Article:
What Do You Pay A Driver When You Give Birth In His Cab?

An urban dilemma

Mad Max: Fury Road

An old friend came to visit and enthralled my offspring and me with the following story, about two friends of his who live in New York whom we’ll call Q and Z.

Z was pregnant. It was about her due date when she began to feel a little funny, so she and her husband, Q, called a cab. Not an Uber, which is smart, considering recent events.

“Uber Is Not For Sick People”: When Ride Sharing Goes ’Rong

Anyway, Q and Z hailed a cab and asked the driver to take them to their birthing center. Driver said sure. Not long after, Z said, “Uh oh.” Turned out the baby, which was her third, had no intention of waiting.

Q ended up delivering Z’s baby in the back of the cab. The driver then conveyed the whole stunned, messy family to the professionals, who had little to do but cut the cord.

Q and Z thanked the driver before disembarking. The fare came to $25; they gave him $50.

“I’d like $200,” the driver replied.

They told him they couldn’t do that but, once they were safely home again, they did call 311, which is the number to call in New York for general city services. According to my friend, this is how the call went:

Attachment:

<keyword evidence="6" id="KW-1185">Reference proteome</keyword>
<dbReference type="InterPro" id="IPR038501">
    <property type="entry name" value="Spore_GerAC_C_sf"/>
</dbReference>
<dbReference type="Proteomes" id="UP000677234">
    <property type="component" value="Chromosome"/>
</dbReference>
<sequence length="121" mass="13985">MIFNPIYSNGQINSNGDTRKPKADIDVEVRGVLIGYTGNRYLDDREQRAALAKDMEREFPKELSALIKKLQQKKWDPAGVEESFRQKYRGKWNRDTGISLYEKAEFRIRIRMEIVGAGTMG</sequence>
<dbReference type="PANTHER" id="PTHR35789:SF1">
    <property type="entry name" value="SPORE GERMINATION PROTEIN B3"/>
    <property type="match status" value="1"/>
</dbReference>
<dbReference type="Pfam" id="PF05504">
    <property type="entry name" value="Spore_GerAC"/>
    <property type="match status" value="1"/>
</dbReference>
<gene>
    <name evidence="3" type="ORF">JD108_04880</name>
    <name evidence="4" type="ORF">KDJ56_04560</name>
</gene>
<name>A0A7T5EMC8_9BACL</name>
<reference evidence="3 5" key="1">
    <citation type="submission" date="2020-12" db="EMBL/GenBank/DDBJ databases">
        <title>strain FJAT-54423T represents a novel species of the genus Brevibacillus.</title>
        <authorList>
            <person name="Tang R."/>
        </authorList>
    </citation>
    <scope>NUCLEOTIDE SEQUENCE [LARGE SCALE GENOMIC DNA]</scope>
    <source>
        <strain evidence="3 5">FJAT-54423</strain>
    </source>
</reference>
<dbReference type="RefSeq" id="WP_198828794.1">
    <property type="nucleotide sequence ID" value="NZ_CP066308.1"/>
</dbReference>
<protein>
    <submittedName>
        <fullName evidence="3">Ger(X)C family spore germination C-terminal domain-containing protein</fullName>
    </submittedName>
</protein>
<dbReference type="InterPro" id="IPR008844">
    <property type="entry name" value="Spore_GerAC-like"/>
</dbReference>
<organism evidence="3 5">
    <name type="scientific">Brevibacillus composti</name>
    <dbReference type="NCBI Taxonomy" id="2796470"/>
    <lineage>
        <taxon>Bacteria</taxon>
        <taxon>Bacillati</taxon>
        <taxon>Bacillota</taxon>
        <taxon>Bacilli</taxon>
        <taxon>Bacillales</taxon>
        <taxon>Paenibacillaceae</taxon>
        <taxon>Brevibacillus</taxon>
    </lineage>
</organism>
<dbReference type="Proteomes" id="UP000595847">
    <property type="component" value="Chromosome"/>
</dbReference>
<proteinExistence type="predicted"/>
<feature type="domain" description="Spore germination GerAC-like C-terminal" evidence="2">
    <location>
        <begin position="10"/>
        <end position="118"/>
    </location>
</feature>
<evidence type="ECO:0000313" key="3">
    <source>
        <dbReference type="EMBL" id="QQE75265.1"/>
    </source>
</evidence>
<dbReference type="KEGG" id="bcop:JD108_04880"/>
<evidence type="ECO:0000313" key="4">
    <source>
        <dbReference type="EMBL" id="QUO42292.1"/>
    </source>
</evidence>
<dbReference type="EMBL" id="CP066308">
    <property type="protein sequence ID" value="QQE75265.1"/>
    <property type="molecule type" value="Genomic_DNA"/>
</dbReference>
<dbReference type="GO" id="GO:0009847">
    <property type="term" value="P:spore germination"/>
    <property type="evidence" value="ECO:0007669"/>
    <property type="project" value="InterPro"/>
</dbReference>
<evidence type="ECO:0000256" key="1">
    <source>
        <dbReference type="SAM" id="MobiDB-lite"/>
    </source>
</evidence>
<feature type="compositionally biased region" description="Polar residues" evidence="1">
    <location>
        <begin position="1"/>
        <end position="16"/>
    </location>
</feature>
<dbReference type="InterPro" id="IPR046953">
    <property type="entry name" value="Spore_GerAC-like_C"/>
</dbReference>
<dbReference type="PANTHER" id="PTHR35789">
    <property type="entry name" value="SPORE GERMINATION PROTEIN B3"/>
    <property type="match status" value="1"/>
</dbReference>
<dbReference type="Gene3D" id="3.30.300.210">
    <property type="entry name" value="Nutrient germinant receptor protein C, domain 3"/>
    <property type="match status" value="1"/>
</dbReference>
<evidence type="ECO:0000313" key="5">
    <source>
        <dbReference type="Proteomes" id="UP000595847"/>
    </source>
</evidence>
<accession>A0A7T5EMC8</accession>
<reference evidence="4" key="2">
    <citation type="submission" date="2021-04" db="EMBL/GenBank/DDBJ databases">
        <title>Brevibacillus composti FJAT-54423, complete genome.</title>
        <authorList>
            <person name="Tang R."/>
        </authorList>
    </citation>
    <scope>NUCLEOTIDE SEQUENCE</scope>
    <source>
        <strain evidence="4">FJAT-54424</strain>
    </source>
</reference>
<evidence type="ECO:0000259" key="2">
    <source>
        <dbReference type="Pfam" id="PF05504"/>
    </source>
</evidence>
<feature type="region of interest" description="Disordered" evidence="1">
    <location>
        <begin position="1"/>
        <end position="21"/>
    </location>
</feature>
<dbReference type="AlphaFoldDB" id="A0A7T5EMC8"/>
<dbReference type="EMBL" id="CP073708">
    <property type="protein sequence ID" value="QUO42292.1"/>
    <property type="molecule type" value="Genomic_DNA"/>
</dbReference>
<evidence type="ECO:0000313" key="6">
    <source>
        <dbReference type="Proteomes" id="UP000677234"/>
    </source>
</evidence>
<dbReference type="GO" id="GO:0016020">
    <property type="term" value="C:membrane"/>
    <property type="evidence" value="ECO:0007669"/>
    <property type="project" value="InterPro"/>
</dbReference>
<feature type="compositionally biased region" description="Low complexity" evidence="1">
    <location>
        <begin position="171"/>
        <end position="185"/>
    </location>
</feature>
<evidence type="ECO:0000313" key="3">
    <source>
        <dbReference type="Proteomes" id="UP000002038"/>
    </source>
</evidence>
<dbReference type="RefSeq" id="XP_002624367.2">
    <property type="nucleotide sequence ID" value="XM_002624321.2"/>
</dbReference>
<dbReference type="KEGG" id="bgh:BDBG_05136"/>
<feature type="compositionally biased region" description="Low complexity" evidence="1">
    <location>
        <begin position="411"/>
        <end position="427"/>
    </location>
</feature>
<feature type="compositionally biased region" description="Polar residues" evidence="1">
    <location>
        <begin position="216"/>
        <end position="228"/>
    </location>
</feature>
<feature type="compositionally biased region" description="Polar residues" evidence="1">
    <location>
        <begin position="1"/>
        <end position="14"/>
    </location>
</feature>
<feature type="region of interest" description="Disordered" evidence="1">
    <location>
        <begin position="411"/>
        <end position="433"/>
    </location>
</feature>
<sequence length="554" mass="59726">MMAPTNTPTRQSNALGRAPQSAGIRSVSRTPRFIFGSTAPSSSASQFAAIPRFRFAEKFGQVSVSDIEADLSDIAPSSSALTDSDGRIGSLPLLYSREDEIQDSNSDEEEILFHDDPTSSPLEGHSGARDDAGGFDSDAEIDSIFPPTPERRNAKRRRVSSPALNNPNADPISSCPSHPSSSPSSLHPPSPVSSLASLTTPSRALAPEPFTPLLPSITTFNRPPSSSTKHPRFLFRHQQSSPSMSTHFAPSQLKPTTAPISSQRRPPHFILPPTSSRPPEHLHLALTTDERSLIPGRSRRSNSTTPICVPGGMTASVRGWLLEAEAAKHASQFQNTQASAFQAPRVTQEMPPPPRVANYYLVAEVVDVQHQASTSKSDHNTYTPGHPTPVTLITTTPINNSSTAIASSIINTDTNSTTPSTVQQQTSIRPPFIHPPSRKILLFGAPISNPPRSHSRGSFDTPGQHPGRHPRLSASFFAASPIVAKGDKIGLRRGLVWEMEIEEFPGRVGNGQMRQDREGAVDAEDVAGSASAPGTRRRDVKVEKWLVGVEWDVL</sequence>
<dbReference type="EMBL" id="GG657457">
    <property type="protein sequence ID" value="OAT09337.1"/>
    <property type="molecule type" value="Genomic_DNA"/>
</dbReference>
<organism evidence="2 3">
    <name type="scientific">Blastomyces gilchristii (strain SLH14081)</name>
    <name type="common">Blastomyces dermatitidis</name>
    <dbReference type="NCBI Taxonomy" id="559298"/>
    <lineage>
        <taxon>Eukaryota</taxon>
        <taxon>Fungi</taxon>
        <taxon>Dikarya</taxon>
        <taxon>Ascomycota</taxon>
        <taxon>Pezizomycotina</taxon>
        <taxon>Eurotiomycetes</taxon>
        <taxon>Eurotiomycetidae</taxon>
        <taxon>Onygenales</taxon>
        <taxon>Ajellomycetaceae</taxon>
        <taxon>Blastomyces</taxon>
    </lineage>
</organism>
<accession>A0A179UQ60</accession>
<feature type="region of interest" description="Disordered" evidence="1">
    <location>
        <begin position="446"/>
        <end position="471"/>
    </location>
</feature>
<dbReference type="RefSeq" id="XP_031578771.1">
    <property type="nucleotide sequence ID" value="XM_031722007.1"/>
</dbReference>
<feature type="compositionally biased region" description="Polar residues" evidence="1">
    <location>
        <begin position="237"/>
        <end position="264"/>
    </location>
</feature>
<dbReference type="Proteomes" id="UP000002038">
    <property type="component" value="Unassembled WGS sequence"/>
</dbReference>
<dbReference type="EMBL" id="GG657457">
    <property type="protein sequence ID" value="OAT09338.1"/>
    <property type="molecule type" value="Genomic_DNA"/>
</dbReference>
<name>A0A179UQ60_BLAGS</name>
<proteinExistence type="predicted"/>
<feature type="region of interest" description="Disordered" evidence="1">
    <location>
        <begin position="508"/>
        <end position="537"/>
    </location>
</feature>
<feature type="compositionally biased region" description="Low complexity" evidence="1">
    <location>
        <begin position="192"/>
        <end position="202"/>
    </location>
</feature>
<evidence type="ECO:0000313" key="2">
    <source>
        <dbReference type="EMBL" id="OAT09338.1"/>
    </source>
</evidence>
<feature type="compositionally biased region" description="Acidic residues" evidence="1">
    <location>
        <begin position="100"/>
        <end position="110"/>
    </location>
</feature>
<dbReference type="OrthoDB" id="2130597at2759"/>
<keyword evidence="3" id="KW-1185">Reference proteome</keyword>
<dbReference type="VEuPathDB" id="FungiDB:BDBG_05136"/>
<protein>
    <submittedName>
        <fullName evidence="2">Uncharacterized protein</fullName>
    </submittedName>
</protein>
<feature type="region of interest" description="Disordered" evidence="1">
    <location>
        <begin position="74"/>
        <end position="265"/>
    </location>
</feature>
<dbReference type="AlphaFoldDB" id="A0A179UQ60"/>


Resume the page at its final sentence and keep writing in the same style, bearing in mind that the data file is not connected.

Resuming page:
Dispatcher: Hello, 311.

Q: Hi there! I’m calling because my wife gave birth in a taxicab —

Dispatcher: Do you have the driver’s name and medallion number?

Q: Yes. [gives over the info]

Dispatcher: And this happened when?

Q: It just happened, on Saturday, and —

Dispatcher: And would you like to register a compliment or a complaint?

Q: Uh, a compliment? My wife had a baby in his cab and he got us to the birthing center safely, so we were hoping he could get a commendation or a gold star or … something?

Dispatcher: Uh-huh. Anything else?

Q: … No, I guess that’s it!

God bless the stalwarts at 311.

Anyway, the question is, was twice the fare an appropriate amount to pay for unexpectedly giving birth in the backseat of someone’s cab? Should they have given over the requested $200? How, in this situation, does one decide what is fair?

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